Title:
COMMUNICATION DOCUMENT DETECTOR
Kind Code:
A1


Abstract:
Disclosure document (101) is a classified communication document (102) or a non-communication document (104) by extracting (300) image information from a digitized image produced by a scanner (106). The image information is typically extracted after first applying a thresholding module (204) on the digitized image, and then applying a connected component processor (208) to the resulting binarized image. The character image information is compared (304) to stored image information. The stored image information may include criteria such as height, location, and density of the connected components within the image. Depending upon the results of the comparison, the document (101) is then classified (308) as either a communication document (102) or a non-communication document (104). If the document (101) is classified as a communication document (102), the subsequent pages are stored in the same file location as the recognized communication document (102). When a next communication document (102) is recognized, it is stored into a new file location, and its supporting documents (104) are then stored with it. Thus, in accordance with the present invention, a stack of documents (101) containing different communications may be inputted into a scanner (106), and the different communications are recognized and grouped together, without further involvement from the user (160).



Inventors:
Melen, Roger D. (LOS ALTOS HILLS, CA, US)
Application Number:
09/070113
Publication Date:
11/22/2001
Filing Date:
04/29/1998
Assignee:
MELEN ROGER D
Primary Class:
International Classes:
G06K9/20; (IPC1-7): G06K9/46
View Patent Images:



Primary Examiner:
AZARIAN, SEYED H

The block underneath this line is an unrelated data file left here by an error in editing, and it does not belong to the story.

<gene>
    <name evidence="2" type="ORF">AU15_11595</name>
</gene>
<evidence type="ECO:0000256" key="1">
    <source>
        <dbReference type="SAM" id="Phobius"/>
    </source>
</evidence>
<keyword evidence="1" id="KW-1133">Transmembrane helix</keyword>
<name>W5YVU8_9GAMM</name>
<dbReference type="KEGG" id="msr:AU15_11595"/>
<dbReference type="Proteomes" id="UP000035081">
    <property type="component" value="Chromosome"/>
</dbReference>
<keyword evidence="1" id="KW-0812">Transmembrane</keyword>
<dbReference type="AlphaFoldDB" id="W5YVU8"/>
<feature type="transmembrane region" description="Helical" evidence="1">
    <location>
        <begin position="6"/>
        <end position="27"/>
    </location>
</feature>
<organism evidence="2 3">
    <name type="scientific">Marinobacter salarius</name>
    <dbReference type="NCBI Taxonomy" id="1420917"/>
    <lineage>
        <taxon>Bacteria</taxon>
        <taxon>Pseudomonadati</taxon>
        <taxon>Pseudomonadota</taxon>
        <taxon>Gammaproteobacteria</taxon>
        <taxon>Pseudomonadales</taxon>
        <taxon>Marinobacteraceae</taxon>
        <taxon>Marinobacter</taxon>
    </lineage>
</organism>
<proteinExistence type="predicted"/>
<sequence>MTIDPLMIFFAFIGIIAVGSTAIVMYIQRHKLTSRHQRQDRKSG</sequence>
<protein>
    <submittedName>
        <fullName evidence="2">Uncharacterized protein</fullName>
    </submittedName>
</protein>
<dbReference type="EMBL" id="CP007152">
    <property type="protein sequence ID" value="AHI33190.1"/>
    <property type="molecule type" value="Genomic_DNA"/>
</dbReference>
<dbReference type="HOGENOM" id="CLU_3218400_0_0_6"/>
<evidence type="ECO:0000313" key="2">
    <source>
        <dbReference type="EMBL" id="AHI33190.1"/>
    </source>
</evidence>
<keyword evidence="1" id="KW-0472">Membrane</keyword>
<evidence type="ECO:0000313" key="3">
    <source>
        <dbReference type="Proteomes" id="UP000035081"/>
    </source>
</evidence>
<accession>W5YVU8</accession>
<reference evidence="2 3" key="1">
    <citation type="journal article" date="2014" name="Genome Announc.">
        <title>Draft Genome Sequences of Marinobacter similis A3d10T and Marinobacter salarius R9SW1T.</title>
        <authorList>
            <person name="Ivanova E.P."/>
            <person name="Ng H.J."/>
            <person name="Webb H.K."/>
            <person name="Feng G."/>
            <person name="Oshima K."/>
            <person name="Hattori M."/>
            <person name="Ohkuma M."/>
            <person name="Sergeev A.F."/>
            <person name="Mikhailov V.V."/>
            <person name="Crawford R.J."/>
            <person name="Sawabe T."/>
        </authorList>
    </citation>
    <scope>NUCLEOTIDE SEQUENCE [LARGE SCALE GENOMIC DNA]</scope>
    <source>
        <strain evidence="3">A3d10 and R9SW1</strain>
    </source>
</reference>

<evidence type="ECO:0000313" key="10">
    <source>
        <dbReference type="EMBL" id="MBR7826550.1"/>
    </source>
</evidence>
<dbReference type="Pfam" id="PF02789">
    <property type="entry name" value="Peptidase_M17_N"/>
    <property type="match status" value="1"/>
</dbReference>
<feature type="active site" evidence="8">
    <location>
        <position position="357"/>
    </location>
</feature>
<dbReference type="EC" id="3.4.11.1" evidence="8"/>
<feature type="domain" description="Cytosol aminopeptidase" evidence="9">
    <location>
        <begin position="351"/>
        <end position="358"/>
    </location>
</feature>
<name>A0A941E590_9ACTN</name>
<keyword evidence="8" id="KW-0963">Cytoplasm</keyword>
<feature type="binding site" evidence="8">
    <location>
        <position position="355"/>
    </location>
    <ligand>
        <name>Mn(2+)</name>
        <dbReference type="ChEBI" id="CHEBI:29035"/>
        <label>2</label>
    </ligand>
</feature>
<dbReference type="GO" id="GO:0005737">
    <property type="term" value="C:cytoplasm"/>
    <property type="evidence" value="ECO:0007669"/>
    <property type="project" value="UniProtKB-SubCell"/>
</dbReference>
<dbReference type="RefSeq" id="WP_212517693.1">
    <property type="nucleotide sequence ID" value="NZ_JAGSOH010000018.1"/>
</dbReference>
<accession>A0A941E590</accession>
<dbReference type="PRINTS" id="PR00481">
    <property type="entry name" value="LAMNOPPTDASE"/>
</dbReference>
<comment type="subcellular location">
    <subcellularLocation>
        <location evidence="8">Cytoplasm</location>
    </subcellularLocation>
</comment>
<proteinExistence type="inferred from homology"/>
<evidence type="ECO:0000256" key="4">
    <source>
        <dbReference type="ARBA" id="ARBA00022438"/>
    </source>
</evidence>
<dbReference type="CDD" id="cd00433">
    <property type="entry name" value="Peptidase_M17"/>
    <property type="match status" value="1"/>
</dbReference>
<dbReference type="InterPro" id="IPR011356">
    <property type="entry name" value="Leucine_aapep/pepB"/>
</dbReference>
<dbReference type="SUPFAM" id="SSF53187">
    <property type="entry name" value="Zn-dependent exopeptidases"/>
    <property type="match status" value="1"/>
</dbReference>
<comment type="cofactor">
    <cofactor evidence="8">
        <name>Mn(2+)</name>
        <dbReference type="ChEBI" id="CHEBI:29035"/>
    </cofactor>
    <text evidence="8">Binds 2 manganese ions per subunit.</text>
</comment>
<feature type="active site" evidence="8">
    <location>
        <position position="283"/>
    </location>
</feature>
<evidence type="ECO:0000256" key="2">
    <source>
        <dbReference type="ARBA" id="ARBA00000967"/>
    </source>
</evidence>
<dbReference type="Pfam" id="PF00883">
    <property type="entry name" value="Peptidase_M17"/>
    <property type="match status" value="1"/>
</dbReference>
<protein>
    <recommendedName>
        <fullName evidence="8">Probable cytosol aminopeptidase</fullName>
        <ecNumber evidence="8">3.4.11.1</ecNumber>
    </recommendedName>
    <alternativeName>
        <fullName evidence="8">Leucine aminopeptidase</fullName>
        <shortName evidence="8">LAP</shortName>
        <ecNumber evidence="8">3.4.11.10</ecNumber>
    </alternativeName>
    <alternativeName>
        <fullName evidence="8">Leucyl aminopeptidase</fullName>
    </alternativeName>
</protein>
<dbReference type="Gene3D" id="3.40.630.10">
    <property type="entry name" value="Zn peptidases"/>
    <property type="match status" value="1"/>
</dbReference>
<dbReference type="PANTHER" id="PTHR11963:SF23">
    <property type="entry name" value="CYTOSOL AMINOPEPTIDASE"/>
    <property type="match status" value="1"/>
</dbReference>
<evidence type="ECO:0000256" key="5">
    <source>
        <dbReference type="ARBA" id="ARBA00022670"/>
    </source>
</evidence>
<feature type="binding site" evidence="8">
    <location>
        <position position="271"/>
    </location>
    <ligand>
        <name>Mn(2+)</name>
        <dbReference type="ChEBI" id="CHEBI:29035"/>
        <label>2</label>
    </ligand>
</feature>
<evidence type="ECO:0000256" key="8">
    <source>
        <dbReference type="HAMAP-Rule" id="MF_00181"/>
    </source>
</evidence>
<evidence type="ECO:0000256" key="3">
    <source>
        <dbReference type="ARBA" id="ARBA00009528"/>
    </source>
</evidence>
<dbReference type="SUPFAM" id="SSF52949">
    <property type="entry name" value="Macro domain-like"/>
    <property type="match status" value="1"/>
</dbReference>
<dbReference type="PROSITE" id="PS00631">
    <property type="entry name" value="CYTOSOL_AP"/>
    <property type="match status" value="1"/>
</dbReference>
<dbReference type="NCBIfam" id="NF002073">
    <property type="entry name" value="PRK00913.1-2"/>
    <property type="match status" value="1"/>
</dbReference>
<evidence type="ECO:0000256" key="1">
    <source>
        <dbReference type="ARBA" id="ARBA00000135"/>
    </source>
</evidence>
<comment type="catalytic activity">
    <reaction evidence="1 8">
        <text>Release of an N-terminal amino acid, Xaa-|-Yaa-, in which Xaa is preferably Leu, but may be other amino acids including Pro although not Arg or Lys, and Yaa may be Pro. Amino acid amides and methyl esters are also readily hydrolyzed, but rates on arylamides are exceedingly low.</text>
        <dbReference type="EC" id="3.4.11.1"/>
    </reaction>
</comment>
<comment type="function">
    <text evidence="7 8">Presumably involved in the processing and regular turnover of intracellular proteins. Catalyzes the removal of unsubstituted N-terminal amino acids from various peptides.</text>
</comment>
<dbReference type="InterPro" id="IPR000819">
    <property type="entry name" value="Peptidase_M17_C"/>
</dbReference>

Attorney, Agent or Firm:
FENWICK & WEST LLP (MOUNTAIN VIEW, CA, US)
Claims:

What is claimed is:



1. In a document imaging system, wherein documents are scanned to create images of the documents, a method for recognizing documents used for communication, said method comprising the steps of: extracting image information from the scanned document; comparing the extracted image information to stored image information; and classifying the scanned document as a communication document responsive to the results of the comparison between the extracted image information and the stored image information.

2. The method of claim 1 wherein the image information comprises height, position, pixel density, and typeface of the characters within the image.

3. The method of claim I wherein a document containing letterhead is designated to be a communication document.

4. The method of claim I wherein the documents have connected components, and the connected components have height information, said method further comprising the steps of: identifying a top of the image of one of the scanned documents; identifying connected components located within a user-defined distance from the top of the image; and selecting a connected component from the identified connected components; wherein the extracting image information step comprises extracting height information from the selected connected component; the comparing extracted image information step comprises comparing the height information of the selected connected component to a height threshold; and the classifying the scanned document as a communication document step comprises, responsive to the height information of the selected connected component exceeding the height threshold, classifying the document as a communication document; and said method further comprises the step of: repeating the selecting a next identified connected component, extracting the height information, comparing the height, and classifying steps responsive to the height information of the connected component being less than the height threshold, until one or all of the conditions in the following set of conditions has been satisfied: a) all of the identified connected components have been selected; b) the document has been classified as a communication document.